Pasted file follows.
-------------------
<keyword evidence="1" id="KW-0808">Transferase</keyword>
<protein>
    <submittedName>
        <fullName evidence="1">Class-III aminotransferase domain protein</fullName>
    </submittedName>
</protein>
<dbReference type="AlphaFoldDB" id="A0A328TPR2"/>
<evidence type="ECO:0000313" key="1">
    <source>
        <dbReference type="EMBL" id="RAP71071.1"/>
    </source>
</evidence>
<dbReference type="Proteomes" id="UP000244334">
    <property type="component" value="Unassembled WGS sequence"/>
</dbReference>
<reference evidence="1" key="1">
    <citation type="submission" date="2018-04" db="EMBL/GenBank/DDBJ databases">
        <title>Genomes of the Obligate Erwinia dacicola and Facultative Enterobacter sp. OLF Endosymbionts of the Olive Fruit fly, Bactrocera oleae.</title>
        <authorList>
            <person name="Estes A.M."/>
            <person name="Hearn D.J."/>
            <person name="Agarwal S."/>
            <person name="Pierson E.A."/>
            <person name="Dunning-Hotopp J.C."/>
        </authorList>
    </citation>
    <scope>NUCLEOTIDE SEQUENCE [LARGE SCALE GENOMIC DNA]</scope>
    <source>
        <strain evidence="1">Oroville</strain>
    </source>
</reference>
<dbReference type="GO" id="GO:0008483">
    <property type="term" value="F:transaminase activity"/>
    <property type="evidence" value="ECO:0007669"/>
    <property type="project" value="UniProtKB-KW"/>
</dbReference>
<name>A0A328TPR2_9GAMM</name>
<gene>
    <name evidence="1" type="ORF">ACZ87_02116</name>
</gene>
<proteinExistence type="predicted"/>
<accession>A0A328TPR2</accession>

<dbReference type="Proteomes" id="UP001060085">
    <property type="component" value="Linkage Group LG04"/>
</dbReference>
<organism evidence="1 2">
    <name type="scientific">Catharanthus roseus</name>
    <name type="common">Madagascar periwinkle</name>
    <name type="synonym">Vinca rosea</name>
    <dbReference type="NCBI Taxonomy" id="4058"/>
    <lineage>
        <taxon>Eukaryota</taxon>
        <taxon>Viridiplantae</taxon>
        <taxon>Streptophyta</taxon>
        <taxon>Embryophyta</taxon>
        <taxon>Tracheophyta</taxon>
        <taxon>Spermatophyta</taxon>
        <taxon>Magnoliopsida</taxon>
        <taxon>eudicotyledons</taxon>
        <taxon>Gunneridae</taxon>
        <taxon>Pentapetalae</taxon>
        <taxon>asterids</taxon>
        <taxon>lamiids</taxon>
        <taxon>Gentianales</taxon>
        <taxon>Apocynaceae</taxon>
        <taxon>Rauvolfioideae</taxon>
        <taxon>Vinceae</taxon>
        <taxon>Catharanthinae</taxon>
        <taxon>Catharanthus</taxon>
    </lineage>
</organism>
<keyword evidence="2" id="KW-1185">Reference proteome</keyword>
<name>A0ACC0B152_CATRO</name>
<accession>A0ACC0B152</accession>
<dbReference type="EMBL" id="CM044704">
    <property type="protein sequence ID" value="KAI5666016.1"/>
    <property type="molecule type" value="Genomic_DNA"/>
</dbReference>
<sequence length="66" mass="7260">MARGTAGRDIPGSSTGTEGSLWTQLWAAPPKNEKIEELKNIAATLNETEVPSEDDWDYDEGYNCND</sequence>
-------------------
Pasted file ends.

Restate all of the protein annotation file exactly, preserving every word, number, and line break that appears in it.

<keyword evidence="1" id="KW-0808">Transferase</keyword>
<protein>
    <submittedName>
        <fullName evidence="1">Class-III aminotransferase domain protein</fullName>
    </submittedName>
</protein>
<dbReference type="AlphaFoldDB" id="A0A328TPR2"/>
<evidence type="ECO:0000313" key="1">
    <source>
        <dbReference type="EMBL" id="RAP71071.1"/>
    </source>
</evidence>
<dbReference type="Proteomes" id="UP000244334">
    <property type="component" value="Unassembled WGS sequence"/>
</dbReference>
<reference evidence="1" key="1">
    <citation type="submission" date="2018-04" db="EMBL/GenBank/DDBJ databases">
        <title>Genomes of the Obligate Erwinia dacicola and Facultative Enterobacter sp. OLF Endosymbionts of the Olive Fruit fly, Bactrocera oleae.</title>
        <authorList>
            <person name="Estes A.M."/>
            <person name="Hearn D.J."/>
            <person name="Agarwal S."/>
            <person name="Pierson E.A."/>
            <person name="Dunning-Hotopp J.C."/>
        </authorList>
    </citation>
    <scope>NUCLEOTIDE SEQUENCE [LARGE SCALE GENOMIC DNA]</scope>
    <source>
        <strain evidence="1">Oroville</strain>
    </source>
</reference>
<dbReference type="GO" id="GO:0008483">
    <property type="term" value="F:transaminase activity"/>
    <property type="evidence" value="ECO:0007669"/>
    <property type="project" value="UniProtKB-KW"/>
</dbReference>
<name>A0A328TPR2_9GAMM</name>
<gene>
    <name evidence="1" type="ORF">ACZ87_02116</name>
</gene>
<proteinExistence type="predicted"/>
<accession>A0A328TPR2</accession>

<dbReference type="Proteomes" id="UP001060085">
    <property type="component" value="Linkage Group LG04"/>
</dbReference>
<organism evidence="1 2">
    <name type="scientific">Catharanthus roseus</name>
    <name type="common">Madagascar periwinkle</name>
    <name type="synonym">Vinca rosea</name>
    <dbReference type="NCBI Taxonomy" id="4058"/>
    <lineage>
        <taxon>Eukaryota</taxon>
        <taxon>Viridiplantae</taxon>
        <taxon>Streptophyta</taxon>
        <taxon>Embryophyta</taxon>
        <taxon>Tracheophyta</taxon>
        <taxon>Spermatophyta</taxon>
        <taxon>Magnoliopsida</taxon>
        <taxon>eudicotyledons</taxon>
        <taxon>Gunneridae</taxon>
        <taxon>Pentapetalae</taxon>
        <taxon>asterids</taxon>
        <taxon>lamiids</taxon>
        <taxon>Gentianales</taxon>
        <taxon>Apocynaceae</taxon>
        <taxon>Rauvolfioideae</taxon>
        <taxon>Vinceae</taxon>
        <taxon>Catharanthinae</taxon>
        <taxon>Catharanthus</taxon>
    </lineage>
</organism>
<keyword evidence="2" id="KW-1185">Reference proteome</keyword>
<name>A0ACC0B152_CATRO</name>
<accession>A0ACC0B152</accession>
<dbReference type="EMBL" id="CM044704">
    <property type="protein sequence ID" value="KAI5666016.1"/>
    <property type="molecule type" value="Genomic_DNA"/>
</dbReference>
<sequence length="66" mass="7260">MARGTAGRDIPGSSTGTEGSLWTQLWAAPPKNEKIEELKNIAATLNETEVPSEDDWDYDEGYNCND</sequence>